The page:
To establish the mechanism of drug release from the matrix tablets the data were treated to according to first order, zero order and Higuchi equations and it was observed that all formulations except S0 showed the linearity with respect to zero order (R2=0.9627-0.9947) as compared to first order (R2=0.8166-0.921) as shown in Table 3. Whereas formulation S0 showed linearity with respect to first order equation (R2=0.9997). Higuchi equation regression values for all formulations ranges from (R2=0.7994-0.9014). Hence to confirm precisely the domination mechanism; the data was plotted according to Koresmeyer-Peppas equation. The ‘n’ value (diffusional exponent) indicated the mechanism of drug release. For tablet systems, if n<0.45 it suggests the Fickian diffusion; if 0.46<n<0.89, it suggests the anomalous (non-Fickian) transport, for n=0.89, the zero-order release is possible and if n>0.89, a super case-?? transport is operative. In order to predict and correlate the release behavior of drugs from the tablet, it is necessary to fit them in to release kinetics profiles (Fickian, anomalous or super-case ??). This will facilitate the understanding of mode of drug release such as whether the release is because of only diffusion or only erosion or caused by both diffusion and erosion. The ‘n’ values were calculated for all formulations; ‘n’ values were found in the range of 1.408-1.9263 Table 3, indicating a super case-?? transport. These observations confirmed that both diffusion and erosion is dominant mechanism for drug release and same observations were observed during swelling study, moisture up take study and drug release study. Hence the matrix system consists of sodium alginate and sodium alginate L-cysteine is ideal system for sustaining the drug release from the matrix.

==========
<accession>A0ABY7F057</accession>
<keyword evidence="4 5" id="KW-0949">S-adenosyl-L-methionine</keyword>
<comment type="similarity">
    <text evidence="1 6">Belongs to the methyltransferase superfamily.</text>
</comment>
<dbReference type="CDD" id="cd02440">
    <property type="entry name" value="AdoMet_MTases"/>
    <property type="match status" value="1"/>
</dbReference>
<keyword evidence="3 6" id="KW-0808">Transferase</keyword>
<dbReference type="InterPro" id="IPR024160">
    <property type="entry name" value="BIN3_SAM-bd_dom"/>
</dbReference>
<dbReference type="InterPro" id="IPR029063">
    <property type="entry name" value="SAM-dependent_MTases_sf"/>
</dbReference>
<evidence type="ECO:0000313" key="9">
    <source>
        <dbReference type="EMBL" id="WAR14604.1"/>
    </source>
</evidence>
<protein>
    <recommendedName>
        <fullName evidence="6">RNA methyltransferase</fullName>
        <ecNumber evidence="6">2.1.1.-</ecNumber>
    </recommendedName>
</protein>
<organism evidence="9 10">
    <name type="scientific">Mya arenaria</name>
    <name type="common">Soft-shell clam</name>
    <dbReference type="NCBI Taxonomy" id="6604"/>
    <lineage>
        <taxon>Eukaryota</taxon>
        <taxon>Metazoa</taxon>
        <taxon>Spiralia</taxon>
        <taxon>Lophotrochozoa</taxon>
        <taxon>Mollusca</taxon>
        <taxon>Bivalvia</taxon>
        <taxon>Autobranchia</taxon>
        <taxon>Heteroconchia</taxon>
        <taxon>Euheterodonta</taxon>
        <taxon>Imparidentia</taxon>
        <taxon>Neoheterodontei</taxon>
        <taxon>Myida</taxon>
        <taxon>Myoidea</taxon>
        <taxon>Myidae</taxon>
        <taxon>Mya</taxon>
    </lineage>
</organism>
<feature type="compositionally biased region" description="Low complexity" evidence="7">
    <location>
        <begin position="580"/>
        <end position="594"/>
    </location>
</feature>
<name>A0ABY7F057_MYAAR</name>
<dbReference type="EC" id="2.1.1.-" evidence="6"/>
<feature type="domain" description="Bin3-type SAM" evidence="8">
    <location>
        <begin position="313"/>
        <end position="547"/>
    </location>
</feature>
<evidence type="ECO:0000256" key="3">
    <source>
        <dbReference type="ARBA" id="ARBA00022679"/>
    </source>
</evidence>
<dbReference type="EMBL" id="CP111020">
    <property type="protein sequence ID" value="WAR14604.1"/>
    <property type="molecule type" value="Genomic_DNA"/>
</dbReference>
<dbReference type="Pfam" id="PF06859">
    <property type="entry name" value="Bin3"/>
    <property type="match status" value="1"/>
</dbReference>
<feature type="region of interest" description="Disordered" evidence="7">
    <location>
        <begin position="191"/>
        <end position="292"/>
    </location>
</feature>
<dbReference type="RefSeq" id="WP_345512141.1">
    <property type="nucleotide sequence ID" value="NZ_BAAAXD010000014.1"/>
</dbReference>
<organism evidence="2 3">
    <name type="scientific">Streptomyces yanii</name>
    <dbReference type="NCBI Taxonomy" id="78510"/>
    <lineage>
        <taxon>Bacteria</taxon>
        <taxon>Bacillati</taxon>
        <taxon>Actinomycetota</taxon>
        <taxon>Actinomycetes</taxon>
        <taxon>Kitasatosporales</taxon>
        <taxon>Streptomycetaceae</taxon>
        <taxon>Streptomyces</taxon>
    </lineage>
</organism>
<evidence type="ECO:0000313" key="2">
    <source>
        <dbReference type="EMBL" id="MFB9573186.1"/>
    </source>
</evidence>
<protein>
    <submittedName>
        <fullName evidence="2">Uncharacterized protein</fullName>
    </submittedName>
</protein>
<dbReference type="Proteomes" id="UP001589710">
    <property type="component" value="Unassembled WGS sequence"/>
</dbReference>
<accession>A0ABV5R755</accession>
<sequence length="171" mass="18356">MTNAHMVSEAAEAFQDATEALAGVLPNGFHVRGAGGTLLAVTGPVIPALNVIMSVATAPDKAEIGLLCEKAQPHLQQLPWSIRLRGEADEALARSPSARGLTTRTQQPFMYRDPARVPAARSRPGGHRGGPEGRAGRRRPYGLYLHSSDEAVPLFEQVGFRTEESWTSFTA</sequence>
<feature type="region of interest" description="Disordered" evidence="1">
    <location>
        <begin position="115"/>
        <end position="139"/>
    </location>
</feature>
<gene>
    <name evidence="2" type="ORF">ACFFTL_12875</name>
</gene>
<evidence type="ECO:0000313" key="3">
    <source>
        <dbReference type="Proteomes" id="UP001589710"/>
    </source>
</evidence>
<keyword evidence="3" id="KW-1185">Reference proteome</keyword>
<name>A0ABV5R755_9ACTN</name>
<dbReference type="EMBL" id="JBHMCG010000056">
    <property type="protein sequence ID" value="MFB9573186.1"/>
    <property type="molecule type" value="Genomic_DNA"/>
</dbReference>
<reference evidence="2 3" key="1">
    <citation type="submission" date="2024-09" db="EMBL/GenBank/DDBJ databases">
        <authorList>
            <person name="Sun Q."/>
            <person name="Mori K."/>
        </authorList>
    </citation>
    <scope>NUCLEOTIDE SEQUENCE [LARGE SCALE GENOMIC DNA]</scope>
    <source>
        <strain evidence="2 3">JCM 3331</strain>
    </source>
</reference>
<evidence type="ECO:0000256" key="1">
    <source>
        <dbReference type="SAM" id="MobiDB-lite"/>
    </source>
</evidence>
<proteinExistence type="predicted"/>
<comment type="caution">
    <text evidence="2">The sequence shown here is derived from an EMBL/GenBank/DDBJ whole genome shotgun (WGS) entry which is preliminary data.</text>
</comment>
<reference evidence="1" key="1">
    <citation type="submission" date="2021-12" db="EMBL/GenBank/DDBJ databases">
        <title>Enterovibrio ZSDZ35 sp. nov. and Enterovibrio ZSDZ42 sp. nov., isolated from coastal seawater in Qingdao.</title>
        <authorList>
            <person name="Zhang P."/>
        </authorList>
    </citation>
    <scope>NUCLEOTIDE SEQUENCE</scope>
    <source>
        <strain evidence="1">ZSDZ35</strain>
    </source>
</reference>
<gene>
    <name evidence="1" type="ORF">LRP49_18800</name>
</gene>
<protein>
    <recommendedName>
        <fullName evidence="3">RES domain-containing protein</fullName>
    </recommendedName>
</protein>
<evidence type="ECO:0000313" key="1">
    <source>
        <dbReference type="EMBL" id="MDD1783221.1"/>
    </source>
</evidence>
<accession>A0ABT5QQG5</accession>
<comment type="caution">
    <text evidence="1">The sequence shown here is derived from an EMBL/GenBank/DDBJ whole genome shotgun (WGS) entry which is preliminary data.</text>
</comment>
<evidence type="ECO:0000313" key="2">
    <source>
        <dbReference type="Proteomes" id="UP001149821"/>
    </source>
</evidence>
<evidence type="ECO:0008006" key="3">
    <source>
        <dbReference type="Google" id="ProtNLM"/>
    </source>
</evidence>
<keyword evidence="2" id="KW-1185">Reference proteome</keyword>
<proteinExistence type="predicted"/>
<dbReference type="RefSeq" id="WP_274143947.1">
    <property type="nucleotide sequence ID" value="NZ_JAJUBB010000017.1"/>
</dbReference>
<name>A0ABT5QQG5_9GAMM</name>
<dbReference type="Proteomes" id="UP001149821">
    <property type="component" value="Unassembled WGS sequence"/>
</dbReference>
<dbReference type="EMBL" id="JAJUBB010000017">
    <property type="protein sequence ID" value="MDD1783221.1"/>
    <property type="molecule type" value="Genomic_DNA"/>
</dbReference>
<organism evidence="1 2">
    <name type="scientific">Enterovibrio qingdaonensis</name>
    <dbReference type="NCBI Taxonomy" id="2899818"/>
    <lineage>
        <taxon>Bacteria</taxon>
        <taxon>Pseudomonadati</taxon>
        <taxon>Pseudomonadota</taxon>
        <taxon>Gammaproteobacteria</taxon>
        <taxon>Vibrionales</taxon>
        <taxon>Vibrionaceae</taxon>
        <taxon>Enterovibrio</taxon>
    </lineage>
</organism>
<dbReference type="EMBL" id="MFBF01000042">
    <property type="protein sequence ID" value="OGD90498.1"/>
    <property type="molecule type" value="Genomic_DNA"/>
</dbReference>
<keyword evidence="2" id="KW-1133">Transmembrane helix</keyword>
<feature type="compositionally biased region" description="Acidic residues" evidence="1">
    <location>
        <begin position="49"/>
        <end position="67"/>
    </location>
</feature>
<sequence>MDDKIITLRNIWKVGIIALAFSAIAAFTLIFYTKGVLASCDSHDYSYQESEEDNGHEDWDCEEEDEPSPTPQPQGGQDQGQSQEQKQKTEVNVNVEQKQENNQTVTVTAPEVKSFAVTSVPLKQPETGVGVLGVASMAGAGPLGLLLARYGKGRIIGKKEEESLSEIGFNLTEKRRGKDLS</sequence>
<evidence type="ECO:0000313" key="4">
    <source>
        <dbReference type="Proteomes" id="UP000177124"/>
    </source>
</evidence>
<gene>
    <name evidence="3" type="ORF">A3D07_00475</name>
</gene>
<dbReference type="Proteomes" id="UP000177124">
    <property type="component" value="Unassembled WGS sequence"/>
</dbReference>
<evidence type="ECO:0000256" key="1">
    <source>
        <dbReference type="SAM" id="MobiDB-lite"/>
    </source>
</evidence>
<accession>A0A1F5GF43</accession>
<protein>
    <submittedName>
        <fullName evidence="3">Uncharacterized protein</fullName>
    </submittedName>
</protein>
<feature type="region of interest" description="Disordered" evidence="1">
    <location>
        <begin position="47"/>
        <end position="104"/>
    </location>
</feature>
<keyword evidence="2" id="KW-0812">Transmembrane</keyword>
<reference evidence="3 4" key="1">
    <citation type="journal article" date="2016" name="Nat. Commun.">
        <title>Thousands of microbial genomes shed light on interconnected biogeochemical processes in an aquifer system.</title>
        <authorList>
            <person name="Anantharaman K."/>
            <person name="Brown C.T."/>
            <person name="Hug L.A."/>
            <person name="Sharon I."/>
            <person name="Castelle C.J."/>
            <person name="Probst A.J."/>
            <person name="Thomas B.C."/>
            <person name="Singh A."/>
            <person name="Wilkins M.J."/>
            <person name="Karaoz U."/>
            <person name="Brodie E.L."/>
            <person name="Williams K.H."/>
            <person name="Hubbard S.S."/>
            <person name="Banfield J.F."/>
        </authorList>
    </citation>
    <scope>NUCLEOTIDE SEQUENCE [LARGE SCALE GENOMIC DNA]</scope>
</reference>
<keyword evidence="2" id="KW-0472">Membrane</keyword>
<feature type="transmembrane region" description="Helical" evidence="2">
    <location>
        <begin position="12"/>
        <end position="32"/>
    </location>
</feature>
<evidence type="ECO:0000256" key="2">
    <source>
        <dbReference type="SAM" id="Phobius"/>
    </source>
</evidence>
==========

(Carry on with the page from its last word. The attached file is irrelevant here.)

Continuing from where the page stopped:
|Code||Zero?order (R2)||First?order (R2)||Higuchi (R2)||Korsmeyer(n)|
Table 3: Mathematical Modeling And Drug Release Kinetics Of Atorvastatin Calcium Matrix Tablets
The present research investigation was concluded that the presence of sodium alginate L-cysteine has great effect on mechanism of drug release from the matrix system. It also act as channelizing agent and pore forming agent, thereby imparts the pores in the matrix system and enhancing the drug release from the matrix system.
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Conflicts of interest
There are no conflicts of interest.